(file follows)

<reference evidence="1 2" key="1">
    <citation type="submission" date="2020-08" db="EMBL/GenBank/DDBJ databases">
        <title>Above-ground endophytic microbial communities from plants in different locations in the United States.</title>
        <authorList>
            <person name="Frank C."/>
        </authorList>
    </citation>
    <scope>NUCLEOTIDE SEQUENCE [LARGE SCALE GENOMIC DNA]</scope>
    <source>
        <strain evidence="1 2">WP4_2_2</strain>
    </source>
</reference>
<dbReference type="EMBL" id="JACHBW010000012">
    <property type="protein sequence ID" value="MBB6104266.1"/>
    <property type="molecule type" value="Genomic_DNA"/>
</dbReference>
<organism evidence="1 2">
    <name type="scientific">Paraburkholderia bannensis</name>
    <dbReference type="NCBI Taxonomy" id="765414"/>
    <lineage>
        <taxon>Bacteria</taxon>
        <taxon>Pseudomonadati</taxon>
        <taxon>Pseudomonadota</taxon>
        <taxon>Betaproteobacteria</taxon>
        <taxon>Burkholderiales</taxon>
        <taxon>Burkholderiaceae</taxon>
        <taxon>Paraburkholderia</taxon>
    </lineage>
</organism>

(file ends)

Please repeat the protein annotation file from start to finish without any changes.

<reference evidence="1 2" key="1">
    <citation type="submission" date="2020-08" db="EMBL/GenBank/DDBJ databases">
        <title>Above-ground endophytic microbial communities from plants in different locations in the United States.</title>
        <authorList>
            <person name="Frank C."/>
        </authorList>
    </citation>
    <scope>NUCLEOTIDE SEQUENCE [LARGE SCALE GENOMIC DNA]</scope>
    <source>
        <strain evidence="1 2">WP4_2_2</strain>
    </source>
</reference>
<dbReference type="EMBL" id="JACHBW010000012">
    <property type="protein sequence ID" value="MBB6104266.1"/>
    <property type="molecule type" value="Genomic_DNA"/>
</dbReference>
<organism evidence="1 2">
    <name type="scientific">Paraburkholderia bannensis</name>
    <dbReference type="NCBI Taxonomy" id="765414"/>
    <lineage>
        <taxon>Bacteria</taxon>
        <taxon>Pseudomonadati</taxon>
        <taxon>Pseudomonadota</taxon>
        <taxon>Betaproteobacteria</taxon>
        <taxon>Burkholderiales</taxon>
        <taxon>Burkholderiaceae</taxon>
        <taxon>Paraburkholderia</taxon>
    </lineage>
</organism>